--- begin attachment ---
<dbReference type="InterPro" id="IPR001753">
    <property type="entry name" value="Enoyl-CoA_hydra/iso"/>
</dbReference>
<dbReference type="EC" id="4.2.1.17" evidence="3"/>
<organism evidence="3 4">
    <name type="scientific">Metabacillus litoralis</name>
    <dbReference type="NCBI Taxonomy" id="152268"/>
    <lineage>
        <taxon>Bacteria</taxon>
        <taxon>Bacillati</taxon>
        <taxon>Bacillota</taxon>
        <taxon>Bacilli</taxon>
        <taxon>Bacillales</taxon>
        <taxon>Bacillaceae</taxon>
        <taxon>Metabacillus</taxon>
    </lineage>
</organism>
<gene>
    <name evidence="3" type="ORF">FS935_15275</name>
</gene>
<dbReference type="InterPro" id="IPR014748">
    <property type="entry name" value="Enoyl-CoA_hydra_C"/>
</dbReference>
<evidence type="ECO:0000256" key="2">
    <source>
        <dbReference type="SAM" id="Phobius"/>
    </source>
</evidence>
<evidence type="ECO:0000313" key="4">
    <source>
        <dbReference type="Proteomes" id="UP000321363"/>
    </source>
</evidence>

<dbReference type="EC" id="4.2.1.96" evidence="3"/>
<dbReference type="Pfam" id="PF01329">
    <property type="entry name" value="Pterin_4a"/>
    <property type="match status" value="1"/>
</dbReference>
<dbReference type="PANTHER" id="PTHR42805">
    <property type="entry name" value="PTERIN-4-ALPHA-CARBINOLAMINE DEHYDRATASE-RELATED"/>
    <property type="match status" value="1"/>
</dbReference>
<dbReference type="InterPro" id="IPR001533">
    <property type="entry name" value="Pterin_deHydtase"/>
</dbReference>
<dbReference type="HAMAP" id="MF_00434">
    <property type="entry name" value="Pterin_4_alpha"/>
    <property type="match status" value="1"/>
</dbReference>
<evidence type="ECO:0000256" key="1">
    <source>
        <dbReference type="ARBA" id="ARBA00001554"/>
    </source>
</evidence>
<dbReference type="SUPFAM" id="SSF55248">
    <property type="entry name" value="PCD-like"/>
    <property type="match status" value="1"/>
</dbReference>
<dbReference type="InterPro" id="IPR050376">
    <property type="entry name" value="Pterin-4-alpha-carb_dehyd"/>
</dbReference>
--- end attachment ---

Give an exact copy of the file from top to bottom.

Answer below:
<dbReference type="InterPro" id="IPR001753">
    <property type="entry name" value="Enoyl-CoA_hydra/iso"/>
</dbReference>
<dbReference type="EC" id="4.2.1.17" evidence="3"/>
<organism evidence="3 4">
    <name type="scientific">Metabacillus litoralis</name>
    <dbReference type="NCBI Taxonomy" id="152268"/>
    <lineage>
        <taxon>Bacteria</taxon>
        <taxon>Bacillati</taxon>
        <taxon>Bacillota</taxon>
        <taxon>Bacilli</taxon>
        <taxon>Bacillales</taxon>
        <taxon>Bacillaceae</taxon>
        <taxon>Metabacillus</taxon>
    </lineage>
</organism>
<gene>
    <name evidence="3" type="ORF">FS935_15275</name>
</gene>
<dbReference type="InterPro" id="IPR014748">
    <property type="entry name" value="Enoyl-CoA_hydra_C"/>
</dbReference>
<evidence type="ECO:0000256" key="2">
    <source>
        <dbReference type="SAM" id="Phobius"/>
    </source>
</evidence>
<evidence type="ECO:0000313" key="4">
    <source>
        <dbReference type="Proteomes" id="UP000321363"/>
    </source>
</evidence>

<dbReference type="EC" id="4.2.1.96" evidence="3"/>
<dbReference type="Pfam" id="PF01329">
    <property type="entry name" value="Pterin_4a"/>
    <property type="match status" value="1"/>
</dbReference>
<dbReference type="PANTHER" id="PTHR42805">
    <property type="entry name" value="PTERIN-4-ALPHA-CARBINOLAMINE DEHYDRATASE-RELATED"/>
    <property type="match status" value="1"/>
</dbReference>
<dbReference type="InterPro" id="IPR001533">
    <property type="entry name" value="Pterin_deHydtase"/>
</dbReference>
<dbReference type="HAMAP" id="MF_00434">
    <property type="entry name" value="Pterin_4_alpha"/>
    <property type="match status" value="1"/>
</dbReference>
<evidence type="ECO:0000256" key="1">
    <source>
        <dbReference type="ARBA" id="ARBA00001554"/>
    </source>
</evidence>
<dbReference type="SUPFAM" id="SSF55248">
    <property type="entry name" value="PCD-like"/>
    <property type="match status" value="1"/>
</dbReference>
<dbReference type="InterPro" id="IPR050376">
    <property type="entry name" value="Pterin-4-alpha-carb_dehyd"/>
</dbReference>